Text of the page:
To clear the debt a complicated "splitting" of the business is taking place. However, selling the wholesale section to the Fogarty Wine Group for a measly $75,000 will not help its finances at all. Though it will allow the society to borrow $3 million. Taking on more debt is folly.
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NO PROFIT IN WINE
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Australian Wine Society Million of Dollars in Debt

HEALTH
It seems just about everybody is investing in vineyards. The wine industry has drawn in big investors and hobbyists. Unfortunately, people do not think before they jump in. They are seeking to fulfill a dream: there is a certain amount of glamour involved in saying I am a wine maker, a vintner.
Wine society drinking
Too much drinking not enough thinking
There is a world glut of wine, particularly the cheap ones. Nations have pushed to establish new vineyards. It has the aura of a local car industry or airline. Newcomers enter the industry all the time without doing any research and little training.

It is no surprise to hear that the oldest wine club in Australia founded in 1946 is in the red, by a shocking amount. It owes a staggering $4.2 million to its wine producers. It operates as a distributor, buy and selling, though ostensibly not-for-profit. Supermarket chains sell nearly all wine in Australia and in a situation of oversupply they don't pay much for it. These major players "do" their homework, unlike the suppliers.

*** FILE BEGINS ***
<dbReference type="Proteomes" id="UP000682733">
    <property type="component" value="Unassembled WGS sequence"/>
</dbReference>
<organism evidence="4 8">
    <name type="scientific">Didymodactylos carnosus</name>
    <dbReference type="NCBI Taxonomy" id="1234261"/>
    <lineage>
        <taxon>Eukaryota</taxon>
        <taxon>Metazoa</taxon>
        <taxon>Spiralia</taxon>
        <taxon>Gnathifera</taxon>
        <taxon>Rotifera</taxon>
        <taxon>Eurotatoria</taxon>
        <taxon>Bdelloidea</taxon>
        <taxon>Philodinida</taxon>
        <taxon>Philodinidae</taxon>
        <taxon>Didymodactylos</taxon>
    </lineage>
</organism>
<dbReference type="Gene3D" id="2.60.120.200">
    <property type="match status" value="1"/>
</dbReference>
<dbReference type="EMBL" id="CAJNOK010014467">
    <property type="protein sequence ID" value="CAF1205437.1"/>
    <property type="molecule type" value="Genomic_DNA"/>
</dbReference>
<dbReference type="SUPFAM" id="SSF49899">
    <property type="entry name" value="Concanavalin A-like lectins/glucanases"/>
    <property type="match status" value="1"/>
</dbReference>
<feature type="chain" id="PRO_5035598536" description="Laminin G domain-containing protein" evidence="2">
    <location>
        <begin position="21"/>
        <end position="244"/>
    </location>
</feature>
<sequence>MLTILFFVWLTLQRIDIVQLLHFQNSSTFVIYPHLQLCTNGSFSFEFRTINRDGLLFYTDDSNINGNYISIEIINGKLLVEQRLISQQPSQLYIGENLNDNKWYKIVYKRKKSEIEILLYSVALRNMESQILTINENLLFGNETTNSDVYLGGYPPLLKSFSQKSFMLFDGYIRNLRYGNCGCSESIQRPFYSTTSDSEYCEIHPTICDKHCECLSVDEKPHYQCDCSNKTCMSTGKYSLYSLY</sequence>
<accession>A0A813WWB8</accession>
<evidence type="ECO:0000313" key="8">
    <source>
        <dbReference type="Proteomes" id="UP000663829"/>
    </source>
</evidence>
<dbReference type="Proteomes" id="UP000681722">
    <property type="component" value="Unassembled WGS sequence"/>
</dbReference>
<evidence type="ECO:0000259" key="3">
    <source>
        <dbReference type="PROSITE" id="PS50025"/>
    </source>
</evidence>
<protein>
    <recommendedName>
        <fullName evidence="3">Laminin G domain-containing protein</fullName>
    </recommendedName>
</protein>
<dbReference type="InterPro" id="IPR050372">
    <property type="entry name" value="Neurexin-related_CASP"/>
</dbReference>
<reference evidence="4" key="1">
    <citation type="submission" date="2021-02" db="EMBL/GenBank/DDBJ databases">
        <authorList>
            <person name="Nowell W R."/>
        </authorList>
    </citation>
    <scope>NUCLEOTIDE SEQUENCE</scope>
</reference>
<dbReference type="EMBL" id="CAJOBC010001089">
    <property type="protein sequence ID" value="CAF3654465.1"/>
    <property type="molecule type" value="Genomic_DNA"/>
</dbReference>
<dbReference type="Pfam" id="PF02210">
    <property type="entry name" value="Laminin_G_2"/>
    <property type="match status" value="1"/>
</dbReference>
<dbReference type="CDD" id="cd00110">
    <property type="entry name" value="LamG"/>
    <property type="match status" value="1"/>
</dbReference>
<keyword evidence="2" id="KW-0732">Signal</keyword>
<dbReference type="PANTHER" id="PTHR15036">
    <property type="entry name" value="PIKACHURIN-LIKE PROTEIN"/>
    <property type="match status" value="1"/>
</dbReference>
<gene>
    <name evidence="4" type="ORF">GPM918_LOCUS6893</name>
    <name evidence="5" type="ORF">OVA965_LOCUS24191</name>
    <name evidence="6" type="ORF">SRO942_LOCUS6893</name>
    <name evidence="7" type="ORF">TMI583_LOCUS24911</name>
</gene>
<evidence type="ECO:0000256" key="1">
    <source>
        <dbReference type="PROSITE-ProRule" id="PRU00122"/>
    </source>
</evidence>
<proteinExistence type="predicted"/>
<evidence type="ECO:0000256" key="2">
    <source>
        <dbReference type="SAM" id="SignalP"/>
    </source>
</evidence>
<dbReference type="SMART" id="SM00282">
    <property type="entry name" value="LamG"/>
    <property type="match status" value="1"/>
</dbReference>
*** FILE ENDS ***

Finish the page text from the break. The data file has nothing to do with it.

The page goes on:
The Wine Society is in deep trouble. Things are so bad that membership of the prestigious club has fallen by a quarter over the last three years. Demand for premium wines which used to have a high, profitable markeup has dramatically decline. Consumers buy more of the cheap stuff.

To clear the debt a complicated "splitting" of the business is taking place. However, selling the wholesale section to the Fogarty Wine Group for a measly $75,000 will not help its finances are all. This will allow the society to borrow $3 million. Taking on more debt is folly.
 Society by Ty Buchanan 
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wine, society, oldest, vineyards, growers, producers, finance, debt, prestigious, supermarket, chains, articles news politics economics society anthropology historiography history sociology people nations country asia europe africa u.s. south america central Mediterranean eastern western interesting funny technology adventure australia blog australian blog free news sex/span>

Lincoln Red Cattle Have Good Genes


Lincoln red cattle are genetically strong, ideal for farmers.
Lincoln Red cattle are large. They provide a lot of meat. However, many consumers have never heard of the breed, mainly because investment in marketing has been minimal. A marketing program is planned. In many ways the meat is superior to the much vaunted Angus.